How to Prune a Bismarck Palm

Hunker may earn compensation through affiliate links in this story.

Things You'll Need

  • Pruning saw

  • Loppers

  • A-frame ladder

  • Extension pole with saw attachment

Tip

Focus on pruning as needed across the year. The University of Florida says there's no research supporting the idea that cutting off healthy fronds reduces the need for pruning in the future. Focus on cutting off fronds that grow at a downward angle or are already yellowing and brown. Use an A-frame ladder to better reach the base of fronds slated for removal. Make sure the ladder's footing is strong and level before stepping onto it. For fronds higher up on the trunk, consider using a pruning saw that is attached to an extension pole. Since you cannot support the frond as you cut, expect the frond to snap and tear off as you cut into the frond base with the saw. Make sure you move out of the way before the frond drops to the ground.

Warning

Bismarck fronds are large and heavy. Do not undertake pruning if you aren't physically strong or cannot safely cut fronds yourself on a ladder or with an extension pole. Hire a professional arborist or landscape crew with high-reach equipment to remove the fronds.

A young Bismarck palm with short trunk surrounded by variegated gingers

Slow growing, the Bismarck palm (Bismarckia nobilis) develops a stout trunk topped with large, stiff, powdery silver fronds. Native to Madagascar, this tropical palm grows outdoors in the United States only in Southern Florida, coastal Southern California and Hawaii, correlating to U.S. Department of Agriculture hardiness zones 10 and warmer. Bismarck palm needs a full sun location in a garden with any well-drained soil. This plant develops a deep taproot and demonstrates good tolerance to seasonal droughts and high summer heat. Grow it in a spacious landscape, as the Bismarck palm matures at 40 to 70 feet tall and 10 to 15 feet wide over several decades.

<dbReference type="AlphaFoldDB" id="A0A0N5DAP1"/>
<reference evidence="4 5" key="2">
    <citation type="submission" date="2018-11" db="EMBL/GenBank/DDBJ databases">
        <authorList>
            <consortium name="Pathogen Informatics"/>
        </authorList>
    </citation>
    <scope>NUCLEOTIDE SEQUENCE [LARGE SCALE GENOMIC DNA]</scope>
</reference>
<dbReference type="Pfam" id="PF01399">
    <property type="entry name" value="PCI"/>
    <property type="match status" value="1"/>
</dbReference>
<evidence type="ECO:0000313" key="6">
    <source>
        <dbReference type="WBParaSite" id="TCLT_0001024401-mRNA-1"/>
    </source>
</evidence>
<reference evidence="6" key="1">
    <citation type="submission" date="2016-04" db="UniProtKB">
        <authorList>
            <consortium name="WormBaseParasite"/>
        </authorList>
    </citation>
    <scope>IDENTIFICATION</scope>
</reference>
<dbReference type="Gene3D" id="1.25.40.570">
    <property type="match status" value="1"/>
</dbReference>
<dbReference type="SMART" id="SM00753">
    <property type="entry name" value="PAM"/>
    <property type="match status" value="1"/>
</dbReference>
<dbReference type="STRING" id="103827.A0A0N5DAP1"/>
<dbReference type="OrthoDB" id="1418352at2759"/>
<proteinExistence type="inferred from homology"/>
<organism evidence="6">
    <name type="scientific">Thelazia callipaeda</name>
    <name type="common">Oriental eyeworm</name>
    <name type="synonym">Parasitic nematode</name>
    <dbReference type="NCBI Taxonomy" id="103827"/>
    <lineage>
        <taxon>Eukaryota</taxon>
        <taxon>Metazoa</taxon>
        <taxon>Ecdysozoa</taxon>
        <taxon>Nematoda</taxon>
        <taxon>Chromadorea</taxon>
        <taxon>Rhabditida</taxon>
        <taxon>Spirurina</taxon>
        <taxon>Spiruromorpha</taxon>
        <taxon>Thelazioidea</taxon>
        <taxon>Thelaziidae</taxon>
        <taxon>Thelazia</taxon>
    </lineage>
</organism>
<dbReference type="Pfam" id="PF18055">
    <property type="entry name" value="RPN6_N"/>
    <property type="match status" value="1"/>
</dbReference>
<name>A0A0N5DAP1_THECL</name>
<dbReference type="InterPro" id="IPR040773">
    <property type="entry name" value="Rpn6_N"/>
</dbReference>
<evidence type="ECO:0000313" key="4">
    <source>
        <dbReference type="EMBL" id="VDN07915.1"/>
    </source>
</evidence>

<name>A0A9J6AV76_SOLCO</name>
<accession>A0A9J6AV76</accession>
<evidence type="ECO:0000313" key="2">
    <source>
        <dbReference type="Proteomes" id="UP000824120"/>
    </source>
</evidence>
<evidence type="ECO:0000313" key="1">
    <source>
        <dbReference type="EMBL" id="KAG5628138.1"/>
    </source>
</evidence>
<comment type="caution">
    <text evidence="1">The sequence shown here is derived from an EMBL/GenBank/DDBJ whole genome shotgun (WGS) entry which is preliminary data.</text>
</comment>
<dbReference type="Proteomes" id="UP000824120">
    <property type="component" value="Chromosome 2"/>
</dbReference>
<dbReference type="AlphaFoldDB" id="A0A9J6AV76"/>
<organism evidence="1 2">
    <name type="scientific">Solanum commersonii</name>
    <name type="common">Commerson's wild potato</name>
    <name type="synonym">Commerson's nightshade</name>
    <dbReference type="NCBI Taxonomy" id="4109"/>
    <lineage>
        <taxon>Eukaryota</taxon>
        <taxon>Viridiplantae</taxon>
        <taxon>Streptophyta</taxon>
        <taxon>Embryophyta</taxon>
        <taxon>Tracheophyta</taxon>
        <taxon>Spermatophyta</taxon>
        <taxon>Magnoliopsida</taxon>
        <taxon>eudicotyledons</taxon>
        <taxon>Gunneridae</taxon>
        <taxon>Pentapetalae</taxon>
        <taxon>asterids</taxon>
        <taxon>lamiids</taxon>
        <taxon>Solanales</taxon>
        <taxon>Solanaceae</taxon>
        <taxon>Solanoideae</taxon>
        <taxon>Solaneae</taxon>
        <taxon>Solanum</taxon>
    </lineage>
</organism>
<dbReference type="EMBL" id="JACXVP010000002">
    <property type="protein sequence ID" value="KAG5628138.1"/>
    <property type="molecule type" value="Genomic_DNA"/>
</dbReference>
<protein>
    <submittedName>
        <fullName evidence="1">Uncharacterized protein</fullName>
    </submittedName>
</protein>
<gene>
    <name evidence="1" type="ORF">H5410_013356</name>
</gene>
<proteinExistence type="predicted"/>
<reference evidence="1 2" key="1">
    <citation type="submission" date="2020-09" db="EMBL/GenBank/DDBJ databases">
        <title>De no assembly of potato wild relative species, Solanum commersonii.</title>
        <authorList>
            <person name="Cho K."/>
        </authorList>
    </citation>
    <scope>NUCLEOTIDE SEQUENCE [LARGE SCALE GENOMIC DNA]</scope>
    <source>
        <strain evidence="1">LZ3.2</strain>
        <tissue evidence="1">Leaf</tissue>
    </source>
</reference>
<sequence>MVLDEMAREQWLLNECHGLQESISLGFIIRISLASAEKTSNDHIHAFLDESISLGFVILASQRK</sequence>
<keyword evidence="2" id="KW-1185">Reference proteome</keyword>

Step 1

Look at the overall shape of the Bismarck palm's canopy of fanlike fronds. It naturally becomes a rounded mass of leaves, even extending fronds horizontally and to the ground in young plants that lack a trunk or have a short one. Note if any fronds pose a hazard such as blocking a walkway, rubbing into a building facade or encroaching upon another prized plant in the garden.

Step 2

Remove fronds that pose a hazard or are already dried or light brown in color and sagging along the trunk. According to the University of Florida, there's no reason to remove healthy fronds or those that grow horizontally or upward-angled in the canopy. In fact, removing healthy palm fronds stresses the plant and slows its growth and production of food.

Step 3

Saw into the base of the frond with a pruning saw about 6 inches from the trunk. Grasp the stem petiole of the Bismarck palm frond with your spare hand and balance it as you cut; it is large, heavy and cumbersome. As you penetrate into the stem with the saw, be prepared to support more weight of the dropping frond. Balance the frond as you saw to prevent it from tearing at the base and to help guide its fall.

Step 4

Lift the cut frond away from the palm or direct its drop to the ground after the pruning cut severs it.

Step 5

Trim off any flower stalks that emanate from the cluster of frond bases in early summer if desired. Bismarck palms are either male or female based on their flowers; only pollinated female palms yield the blue-green fruits that ripen to black. Removing flower stalks improves the visual "cleanness" of the palm in some people's eyes. Keeping the flower stalks is fine, too, but they will dry to brown in fall and not look attractive.

references & resources

Jacob J. Wright

Jacob J. Wright became a full-time writer in 2008, with articles appearing on various websites. He has worked professionally at gardens in Colorado, Florida, Minnesota, New York, North Carolina and Pennsylvania. Wright holds a graduate diploma in environmental horticulture from the University of Melbourne, Australia, and a Master of Science in public horticulture from the University of Delaware.